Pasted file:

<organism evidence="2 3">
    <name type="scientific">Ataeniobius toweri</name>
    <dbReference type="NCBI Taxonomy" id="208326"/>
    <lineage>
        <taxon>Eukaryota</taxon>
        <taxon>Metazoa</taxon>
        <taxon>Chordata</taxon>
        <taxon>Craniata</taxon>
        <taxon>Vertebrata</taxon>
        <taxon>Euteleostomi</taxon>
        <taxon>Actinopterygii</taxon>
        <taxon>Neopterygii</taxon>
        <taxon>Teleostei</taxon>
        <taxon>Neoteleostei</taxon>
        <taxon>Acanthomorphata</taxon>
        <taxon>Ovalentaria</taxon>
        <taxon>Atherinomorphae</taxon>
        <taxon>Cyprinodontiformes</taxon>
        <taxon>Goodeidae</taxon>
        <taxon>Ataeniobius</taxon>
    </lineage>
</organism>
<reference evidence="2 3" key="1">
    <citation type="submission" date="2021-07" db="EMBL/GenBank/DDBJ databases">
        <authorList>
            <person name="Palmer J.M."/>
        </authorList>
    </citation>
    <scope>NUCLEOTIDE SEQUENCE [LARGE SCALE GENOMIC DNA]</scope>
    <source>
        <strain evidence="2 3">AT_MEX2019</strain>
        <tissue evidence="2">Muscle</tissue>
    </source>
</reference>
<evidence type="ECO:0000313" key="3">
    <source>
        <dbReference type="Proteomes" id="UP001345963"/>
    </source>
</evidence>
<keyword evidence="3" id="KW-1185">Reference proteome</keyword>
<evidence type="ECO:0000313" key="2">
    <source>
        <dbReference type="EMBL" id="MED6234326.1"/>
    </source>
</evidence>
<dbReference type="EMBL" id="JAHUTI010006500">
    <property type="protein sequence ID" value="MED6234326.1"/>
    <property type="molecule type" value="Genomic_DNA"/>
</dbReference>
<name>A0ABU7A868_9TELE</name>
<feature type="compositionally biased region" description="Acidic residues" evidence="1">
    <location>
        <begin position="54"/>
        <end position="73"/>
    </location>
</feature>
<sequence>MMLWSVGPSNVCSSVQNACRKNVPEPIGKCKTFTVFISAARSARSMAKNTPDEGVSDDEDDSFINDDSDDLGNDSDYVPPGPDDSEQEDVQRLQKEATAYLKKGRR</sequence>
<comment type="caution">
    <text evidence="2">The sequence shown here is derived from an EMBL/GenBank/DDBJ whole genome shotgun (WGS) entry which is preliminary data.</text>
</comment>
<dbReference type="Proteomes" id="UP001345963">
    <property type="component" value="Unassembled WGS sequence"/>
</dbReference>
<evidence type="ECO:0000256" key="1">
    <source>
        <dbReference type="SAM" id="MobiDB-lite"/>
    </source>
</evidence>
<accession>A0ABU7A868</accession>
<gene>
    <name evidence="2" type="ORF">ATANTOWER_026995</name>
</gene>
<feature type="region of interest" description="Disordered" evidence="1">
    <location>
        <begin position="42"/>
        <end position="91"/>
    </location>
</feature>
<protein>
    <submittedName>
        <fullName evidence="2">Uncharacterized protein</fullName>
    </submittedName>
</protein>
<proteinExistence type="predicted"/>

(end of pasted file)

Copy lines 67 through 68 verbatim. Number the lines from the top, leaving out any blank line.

    </source>
</evidence>